Party Patrol


Every summer, thousands of New Yorkers descend upon Central Park’s Rumsey Playfield for the highly anticipated SummerStage concert series. Families stretch out in the cool grass lining the field’s perimeter, while closer to the stage, a motley mix of club kids, hip-hop heads, and soccer moms feverishly dance. In the past, the eclectic programming has featured everything from old-school rappers Biz Markie and Doug E. Fresh to house-music outfit Basement Jaxx. To combat the sweltering heat, concertgoers cool off with overpriced bottles of water, and behind the stage, an ambulance stands by. But this year, dance community activists fear that concerts like those at SummerStage could be jeopardized. Equipped with a loosely worded law making venue owners and concert promoters responsible for their patrons’ partying ways, overzealous prosecutors could target mainstream event organizers with stiff fines, jail sentences (up to 20 years), and property seizures.

Two weeks ago, the House and Senate quietly passed the Illicit Drug Anti-Proliferation Act of 2003—legislation aimed at quelling club drugs like Ecstasy and GHB. Ushered through with little fanfare, the act was piggybacked onto the AMBER Alert Bill, a package of child-safety laws with overwhelming congressional support. President Bush has promised to sign it into law in the upcoming weeks. But despite serious grassroots opposition spearheaded by organizations like the Electronic Music Defense and Education Fund, the bill passed without a Senate hearing. “It was backdoor legislation at its worst,” says William McColl, director of national affairs for the Drug Policy Alliance, a group that lobbies for drug decriminalization.

The act expands upon the so-called “crack house” statute—an ’80s law allowing prosecutors to go after the owners of “crack houses,” even if they’re neither dealers nor users. In 2001, the DEA broke ground by aiming the crack house statute at a new target—the owners and promoters of a concert venue, the State Palace Theater in New Orleans. A teenage drug overdose spurred the investigation, and the defendants were indicted for “knowingly and intentionally” allowing drug use to take place; evidence included overpriced bottles of water ($3; the same price at which the nearby Superdome sells them), chill-out rooms, and on-site ambulances. A plea agreement was reached—fining the business $100,000—and surgical masks, glow sticks, and pacifiers were banned from the club. A year later, a federal judge overturned the ban on the grounds that it violated First Amendment rights.

The DEA has had mixed results prosecuting promoters using the crack house statute. The new incarnation requires a lower burden of proof by making business owners not only criminally but civilly liable for the acts of their patrons. It also applies to outdoor, as well as one-night-only, events. “It gives prosecutors a bigger hammer,” says Marv Johnson, legislative counsel for the American Civil Liberties Union. “Even if they can’t prove without a reasonable doubt, they can still go after you civilly and take away your profits, your property.”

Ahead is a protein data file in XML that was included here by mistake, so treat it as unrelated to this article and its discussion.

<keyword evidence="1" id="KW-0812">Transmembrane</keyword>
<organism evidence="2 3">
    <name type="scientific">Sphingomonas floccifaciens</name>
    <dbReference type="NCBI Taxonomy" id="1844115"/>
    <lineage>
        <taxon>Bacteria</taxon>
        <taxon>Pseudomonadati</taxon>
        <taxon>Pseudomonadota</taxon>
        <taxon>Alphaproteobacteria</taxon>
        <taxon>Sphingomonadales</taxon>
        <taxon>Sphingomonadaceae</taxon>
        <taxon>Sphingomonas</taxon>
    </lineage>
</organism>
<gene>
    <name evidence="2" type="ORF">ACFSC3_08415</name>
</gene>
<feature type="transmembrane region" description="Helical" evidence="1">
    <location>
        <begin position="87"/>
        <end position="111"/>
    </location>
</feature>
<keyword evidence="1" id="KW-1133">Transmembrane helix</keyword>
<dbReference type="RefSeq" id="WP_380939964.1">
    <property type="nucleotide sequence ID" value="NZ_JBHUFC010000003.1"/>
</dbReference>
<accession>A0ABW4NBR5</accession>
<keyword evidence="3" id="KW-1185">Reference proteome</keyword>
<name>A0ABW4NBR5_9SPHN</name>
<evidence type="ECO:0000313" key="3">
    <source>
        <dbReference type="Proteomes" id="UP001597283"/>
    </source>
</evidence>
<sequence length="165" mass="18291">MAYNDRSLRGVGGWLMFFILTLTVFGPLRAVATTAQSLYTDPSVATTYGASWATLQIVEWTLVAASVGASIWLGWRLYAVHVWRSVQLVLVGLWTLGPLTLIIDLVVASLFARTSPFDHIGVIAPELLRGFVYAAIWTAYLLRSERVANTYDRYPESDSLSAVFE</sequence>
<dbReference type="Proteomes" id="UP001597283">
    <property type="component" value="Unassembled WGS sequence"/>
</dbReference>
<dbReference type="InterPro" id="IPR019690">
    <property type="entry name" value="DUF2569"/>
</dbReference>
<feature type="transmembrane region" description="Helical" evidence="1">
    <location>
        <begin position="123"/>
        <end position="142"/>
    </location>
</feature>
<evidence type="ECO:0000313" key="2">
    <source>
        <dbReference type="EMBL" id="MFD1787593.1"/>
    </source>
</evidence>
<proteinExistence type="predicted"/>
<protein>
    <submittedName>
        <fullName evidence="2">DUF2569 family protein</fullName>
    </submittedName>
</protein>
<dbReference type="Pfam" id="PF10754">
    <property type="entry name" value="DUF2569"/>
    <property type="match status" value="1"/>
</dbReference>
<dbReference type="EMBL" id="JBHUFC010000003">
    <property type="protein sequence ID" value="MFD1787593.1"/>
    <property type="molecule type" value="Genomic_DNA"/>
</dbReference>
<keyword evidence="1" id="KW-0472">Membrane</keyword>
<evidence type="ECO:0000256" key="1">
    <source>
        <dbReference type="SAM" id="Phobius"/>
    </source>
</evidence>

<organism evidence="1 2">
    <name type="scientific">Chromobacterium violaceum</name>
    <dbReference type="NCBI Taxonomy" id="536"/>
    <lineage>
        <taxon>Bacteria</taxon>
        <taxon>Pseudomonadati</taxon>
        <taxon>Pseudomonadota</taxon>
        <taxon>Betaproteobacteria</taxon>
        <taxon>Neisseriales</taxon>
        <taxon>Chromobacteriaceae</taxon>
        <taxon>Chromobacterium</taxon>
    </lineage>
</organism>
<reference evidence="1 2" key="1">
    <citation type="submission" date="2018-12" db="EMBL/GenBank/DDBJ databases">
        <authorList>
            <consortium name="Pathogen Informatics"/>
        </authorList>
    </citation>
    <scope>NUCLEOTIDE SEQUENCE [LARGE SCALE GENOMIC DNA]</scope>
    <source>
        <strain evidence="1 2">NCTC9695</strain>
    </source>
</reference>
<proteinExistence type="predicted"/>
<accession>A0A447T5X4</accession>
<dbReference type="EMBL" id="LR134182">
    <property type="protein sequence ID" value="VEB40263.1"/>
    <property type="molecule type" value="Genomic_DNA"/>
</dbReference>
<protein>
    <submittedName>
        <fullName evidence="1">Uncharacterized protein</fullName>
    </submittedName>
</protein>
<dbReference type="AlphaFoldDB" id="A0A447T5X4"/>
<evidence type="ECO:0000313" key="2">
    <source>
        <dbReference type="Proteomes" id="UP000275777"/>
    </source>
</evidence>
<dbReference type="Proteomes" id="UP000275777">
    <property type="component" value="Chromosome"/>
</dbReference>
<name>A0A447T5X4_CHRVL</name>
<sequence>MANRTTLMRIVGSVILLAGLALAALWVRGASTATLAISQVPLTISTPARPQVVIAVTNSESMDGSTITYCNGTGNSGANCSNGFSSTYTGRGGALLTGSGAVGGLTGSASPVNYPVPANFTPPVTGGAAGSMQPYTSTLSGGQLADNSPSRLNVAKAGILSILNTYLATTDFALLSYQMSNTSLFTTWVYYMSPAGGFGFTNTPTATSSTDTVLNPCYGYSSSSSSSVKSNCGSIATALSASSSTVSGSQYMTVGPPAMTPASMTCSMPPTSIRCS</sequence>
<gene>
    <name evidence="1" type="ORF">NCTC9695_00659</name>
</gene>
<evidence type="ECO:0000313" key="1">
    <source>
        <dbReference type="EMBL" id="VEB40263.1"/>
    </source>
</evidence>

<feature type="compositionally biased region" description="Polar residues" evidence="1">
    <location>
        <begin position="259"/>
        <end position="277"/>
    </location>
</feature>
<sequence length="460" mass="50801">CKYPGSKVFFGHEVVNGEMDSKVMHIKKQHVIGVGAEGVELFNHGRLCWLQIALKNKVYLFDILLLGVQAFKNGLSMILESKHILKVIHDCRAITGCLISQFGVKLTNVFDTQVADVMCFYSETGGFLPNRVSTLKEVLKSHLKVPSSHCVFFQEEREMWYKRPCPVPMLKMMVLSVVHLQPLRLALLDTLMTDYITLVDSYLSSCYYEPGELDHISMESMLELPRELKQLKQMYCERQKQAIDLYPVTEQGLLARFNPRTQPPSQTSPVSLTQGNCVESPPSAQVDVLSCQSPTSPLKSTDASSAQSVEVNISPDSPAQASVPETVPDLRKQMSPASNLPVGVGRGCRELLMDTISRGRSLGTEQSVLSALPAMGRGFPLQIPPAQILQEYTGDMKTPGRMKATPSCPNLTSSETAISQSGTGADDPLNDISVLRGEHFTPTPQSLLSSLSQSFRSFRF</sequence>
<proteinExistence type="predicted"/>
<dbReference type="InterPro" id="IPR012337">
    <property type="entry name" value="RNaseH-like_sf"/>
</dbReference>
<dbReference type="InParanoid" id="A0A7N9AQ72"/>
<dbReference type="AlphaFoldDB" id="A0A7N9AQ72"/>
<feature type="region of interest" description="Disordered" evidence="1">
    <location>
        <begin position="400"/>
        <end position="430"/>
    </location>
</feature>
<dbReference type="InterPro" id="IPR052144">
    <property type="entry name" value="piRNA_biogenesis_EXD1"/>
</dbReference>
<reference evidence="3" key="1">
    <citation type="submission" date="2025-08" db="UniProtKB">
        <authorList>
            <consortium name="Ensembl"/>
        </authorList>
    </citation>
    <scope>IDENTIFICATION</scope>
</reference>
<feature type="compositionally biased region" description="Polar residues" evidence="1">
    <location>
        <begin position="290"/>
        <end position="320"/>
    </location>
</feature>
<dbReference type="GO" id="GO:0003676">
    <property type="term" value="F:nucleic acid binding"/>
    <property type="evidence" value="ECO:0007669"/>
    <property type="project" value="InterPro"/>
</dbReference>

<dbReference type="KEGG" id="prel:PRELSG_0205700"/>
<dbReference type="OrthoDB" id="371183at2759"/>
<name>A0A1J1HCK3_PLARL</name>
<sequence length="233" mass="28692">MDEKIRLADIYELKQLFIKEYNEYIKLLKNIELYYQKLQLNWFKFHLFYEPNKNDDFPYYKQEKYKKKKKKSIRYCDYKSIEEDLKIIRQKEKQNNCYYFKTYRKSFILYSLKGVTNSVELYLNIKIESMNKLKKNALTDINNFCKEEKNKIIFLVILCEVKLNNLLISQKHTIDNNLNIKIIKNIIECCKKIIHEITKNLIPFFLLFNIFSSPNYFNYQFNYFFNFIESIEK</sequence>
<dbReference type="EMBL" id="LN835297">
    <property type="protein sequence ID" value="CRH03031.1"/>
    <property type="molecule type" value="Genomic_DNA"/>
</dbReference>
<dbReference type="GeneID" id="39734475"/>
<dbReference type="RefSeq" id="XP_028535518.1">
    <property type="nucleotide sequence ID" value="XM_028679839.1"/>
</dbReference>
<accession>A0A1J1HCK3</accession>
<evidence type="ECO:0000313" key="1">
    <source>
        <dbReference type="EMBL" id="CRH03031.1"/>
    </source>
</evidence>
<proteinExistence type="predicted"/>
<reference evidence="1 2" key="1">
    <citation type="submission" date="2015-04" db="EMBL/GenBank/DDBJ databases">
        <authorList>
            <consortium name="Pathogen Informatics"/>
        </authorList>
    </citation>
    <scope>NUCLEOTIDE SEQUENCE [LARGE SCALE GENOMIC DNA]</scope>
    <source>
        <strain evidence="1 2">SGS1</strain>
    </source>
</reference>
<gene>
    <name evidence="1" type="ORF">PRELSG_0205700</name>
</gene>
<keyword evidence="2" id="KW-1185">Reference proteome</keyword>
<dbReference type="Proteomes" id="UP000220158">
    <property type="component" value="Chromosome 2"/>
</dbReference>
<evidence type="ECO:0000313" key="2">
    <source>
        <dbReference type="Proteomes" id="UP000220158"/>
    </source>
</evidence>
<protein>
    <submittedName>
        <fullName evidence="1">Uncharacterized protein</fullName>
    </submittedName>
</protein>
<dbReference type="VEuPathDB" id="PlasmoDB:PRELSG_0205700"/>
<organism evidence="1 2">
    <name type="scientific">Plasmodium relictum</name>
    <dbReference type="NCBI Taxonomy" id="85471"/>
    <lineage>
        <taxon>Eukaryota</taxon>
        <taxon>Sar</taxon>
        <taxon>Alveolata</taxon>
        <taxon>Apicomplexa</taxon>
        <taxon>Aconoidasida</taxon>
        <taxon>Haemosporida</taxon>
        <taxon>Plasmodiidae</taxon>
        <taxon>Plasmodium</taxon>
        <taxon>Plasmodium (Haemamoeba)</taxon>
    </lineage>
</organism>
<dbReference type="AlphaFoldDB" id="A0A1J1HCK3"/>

The brain behind the Illicit Drug Anti-Proliferation Act is Senator Joseph Biden, a longtime drug warrior who also helped create the crack house statute and the Office of National Drug Control Policy in the 1980s. The Delaware Democrat first introduced his legislation last year, when it was known as the RAVE (Reducing Americans’ Vulnerability to Ecstasy) Act, and argued that the sale of expensive bottled water or glow sticks at an electronic-music event was evidence of Ecstasy use. It was met with a flurry of faxes protesting the act, spurring two of the bill’s co-sponsors, senators Patrick Leahy and Richard Durbin, to drop their support.

The new version also drops the rave act. “It’s venue neutral,” says Margaret Aitken, Biden’s press secretary. “That’s why we changed the name.”

The renamed Illicit Drug Anti-Proliferation Act no longer contains such inflammatory “indicators” of Ecstasy use (like glow sticks), but concerns over constitutional violations remain. “Business owners have come to Congress and told us there are only so many steps they can take to prevent any of the thousands of people who may attend a concert or a rave from using drugs, and they are worried about being held personally accountable for the illegal acts of others,” wrote Senator Leahy in a statement he issued shortly after the Senate unanimously passed the AMBER Alert bill.

Just what constitutes “knowingly and intentionally” has also been something of an enigma to local businesses. Several Manhattan club owners seek assistance from Forensic Investigative Associates—a private company run by Bob Silbering, a former federal prosecutor who helped shut down the Limelight in 1994. Silbering is hired by everyone from the courts to the police to the clubs to evaluate a venue’s security practices. He recommends that clubs search patrons, put up anti-drug signs, use cameras, and employ a sufficient number of trained security people. “You can’t keep drugs totally out,” says Silbering. “But you can take measures.”